The victory for the pro-war motion on Ukraine at the TUC congress marks a bad day for the trade union movement writes Lindsey German

The victory for the pro-war motion on Ukraine, even in a diluted form, at the TUC congress marks a bad day for the trade union movement. It will give comfort to the government, the arms industry, and those who want to prolong the war. No one endorses Russia’s invasion or opposes humanitarian aid for the Ukraine but all trade unionists should oppose arms sales, escalation of wars, and the horrific and growing levels of military spending that the Ukraine war has triggered.

The original motion from the GMB union was clear that it supported sending arms to Ukraine, in line with its motion last year in support of increasing ‘defence’ spending. In a significant retreat the composite omitted all but the vaguest talk about such support, and much of the general calls for solidarity were uncontroversial. However, the GMB mover in summing up reiterated the need to send arms. But there were some very important problems with the motion.

Perhaps the most obvious one is that it makes no mention whatsoever of the role of our government, NATO or the Western powers in the huge arms race going on at present. No mention of the Western imperialist role in Afghanistan, Iraq, Libya. No mention of the militarism of the present government. Instead, we were expected to believe that this was simply an act of humanitarian solidarity for those suffering in a war.

Most speakers simply ignored the reality of the war, and the fact that it has become a stalemate with very high casualties on both sides. They also ignored the delivery of depleted uranium, cruise missiles and increasing threats of using nuclear weapons, all of which would at one time have been opposed by the whole left but now seem to be made acceptable to some trade union leaders. Finally, there was little about our government’s hideous role in it because to confront the reality would be to make an immediate demand for peace and a ceasefire. As a substitute, the speakers for the motion (there was only one against) talked about the horrors of war without looking at the wider context that this is a proxy war and not simply one between Russia and Ukraine.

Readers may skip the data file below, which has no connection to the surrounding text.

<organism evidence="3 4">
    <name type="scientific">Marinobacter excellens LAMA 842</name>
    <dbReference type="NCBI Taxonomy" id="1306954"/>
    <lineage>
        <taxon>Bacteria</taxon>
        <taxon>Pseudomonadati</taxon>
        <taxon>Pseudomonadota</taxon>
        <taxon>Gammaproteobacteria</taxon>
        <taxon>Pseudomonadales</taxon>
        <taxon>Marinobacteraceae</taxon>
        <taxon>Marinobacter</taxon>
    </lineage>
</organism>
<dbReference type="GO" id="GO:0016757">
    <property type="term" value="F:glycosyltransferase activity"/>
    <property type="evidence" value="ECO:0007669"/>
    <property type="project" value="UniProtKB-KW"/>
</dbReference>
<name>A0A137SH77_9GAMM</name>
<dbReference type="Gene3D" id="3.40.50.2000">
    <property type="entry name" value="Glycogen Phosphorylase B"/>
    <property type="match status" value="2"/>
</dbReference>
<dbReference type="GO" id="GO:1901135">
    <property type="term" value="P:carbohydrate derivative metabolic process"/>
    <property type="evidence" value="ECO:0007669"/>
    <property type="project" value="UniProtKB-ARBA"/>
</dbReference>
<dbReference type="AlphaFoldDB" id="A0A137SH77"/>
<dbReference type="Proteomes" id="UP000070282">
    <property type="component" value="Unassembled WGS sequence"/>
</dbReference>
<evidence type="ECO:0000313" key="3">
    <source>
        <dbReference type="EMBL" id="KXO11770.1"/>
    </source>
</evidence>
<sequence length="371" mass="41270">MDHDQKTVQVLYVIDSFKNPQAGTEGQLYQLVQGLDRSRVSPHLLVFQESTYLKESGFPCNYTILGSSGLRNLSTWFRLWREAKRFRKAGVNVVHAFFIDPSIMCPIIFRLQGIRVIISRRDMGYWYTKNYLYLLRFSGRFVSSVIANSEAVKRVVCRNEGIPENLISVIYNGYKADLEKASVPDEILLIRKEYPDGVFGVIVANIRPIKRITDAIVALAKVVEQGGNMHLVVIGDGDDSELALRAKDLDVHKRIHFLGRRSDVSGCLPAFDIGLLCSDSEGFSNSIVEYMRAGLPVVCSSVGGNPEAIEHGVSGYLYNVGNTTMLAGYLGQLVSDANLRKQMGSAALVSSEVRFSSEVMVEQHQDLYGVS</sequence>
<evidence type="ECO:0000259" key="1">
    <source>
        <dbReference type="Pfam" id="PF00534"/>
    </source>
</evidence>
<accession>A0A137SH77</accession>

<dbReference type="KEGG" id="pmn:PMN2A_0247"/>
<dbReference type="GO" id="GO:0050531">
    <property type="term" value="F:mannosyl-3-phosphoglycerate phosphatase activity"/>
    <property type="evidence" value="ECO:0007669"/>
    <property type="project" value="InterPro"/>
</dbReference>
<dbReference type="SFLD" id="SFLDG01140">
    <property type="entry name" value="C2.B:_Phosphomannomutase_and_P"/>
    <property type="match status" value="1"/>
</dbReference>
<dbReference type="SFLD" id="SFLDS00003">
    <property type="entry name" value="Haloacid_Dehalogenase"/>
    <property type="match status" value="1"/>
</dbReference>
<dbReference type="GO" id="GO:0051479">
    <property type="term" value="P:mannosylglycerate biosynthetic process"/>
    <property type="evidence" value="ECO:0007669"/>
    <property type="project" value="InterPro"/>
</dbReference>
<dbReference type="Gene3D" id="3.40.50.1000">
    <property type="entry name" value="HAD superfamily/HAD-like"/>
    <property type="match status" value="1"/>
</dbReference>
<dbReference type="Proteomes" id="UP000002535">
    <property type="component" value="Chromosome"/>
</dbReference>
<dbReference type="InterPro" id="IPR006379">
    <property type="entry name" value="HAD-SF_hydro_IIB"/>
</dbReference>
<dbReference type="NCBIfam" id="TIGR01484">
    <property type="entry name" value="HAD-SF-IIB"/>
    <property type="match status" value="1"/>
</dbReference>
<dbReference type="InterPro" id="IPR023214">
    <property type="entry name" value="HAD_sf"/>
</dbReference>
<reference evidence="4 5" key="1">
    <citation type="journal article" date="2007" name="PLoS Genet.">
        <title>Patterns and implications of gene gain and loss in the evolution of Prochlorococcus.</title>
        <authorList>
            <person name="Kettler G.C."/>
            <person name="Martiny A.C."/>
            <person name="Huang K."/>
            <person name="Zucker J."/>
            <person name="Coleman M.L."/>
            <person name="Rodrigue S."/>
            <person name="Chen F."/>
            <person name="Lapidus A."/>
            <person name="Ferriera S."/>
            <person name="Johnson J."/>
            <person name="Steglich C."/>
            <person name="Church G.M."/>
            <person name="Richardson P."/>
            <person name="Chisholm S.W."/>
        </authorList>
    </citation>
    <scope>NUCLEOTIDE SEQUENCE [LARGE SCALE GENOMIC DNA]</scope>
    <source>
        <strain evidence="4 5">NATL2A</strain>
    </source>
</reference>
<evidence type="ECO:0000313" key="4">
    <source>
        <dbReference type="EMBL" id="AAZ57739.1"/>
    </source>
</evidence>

Indeed, PCS general secretary Mark Serwotka argued that it wasn’t a proxy war but then went on to say Biden and Sunak couldn’t be trusted over Ukraine. If that’s the case, why are so many on the left supporting arms going to Ukraine? The composite also compares the present conflict to the Spanish civil war, but this was too much for some unions such as Unite even though they still voted for it.

Speakers also tried to claim they wanted peace – at the same time as demanding that Russia withdraw even from Crimea before peace talks can commence. This is putting preconditions on peace talks which means they will never happen – so much so that TUC general secretary Paul Novak issued an ‘explanation’ which said the motion wasn’t putting such preconditions. But that is actually what it says.

The FBU’s Jamie Newell spoke bravely and eloquently about why his union opposed the motion, and some other unions either voted against or abstained. But the large unions voted for. There was clearly more opposition than expressed in the debate as the NEU, UCU, RMT abstained and the FBU and Bakers’ Union voted against.

There is a political agenda here from the GMB which is trying to push policy on these issues to the right and will be welcomed by Starmer’s Labour and the Tory government. The composite plays into the hands of the right in the trade union movement who support more arms spending. It’s a shame that the sentiments of support and solidarity that are part of the trade union movement should be harnessed to supporting a position which gives comfort to those who have no concern for it.

As the reality of the proxy war between NATO and Russia in Ukraine unfolds, with untold misery for the people of Ukraine and thousands more casualties, the anti-war movement will continue to call for a ceasefire and negotiations. It’s the only sane, realistic alternative to years of war and suffering. It’s vital the trade union movement sees sense and backs these calls for peace.

12 Sep 2023 by Lindsey German

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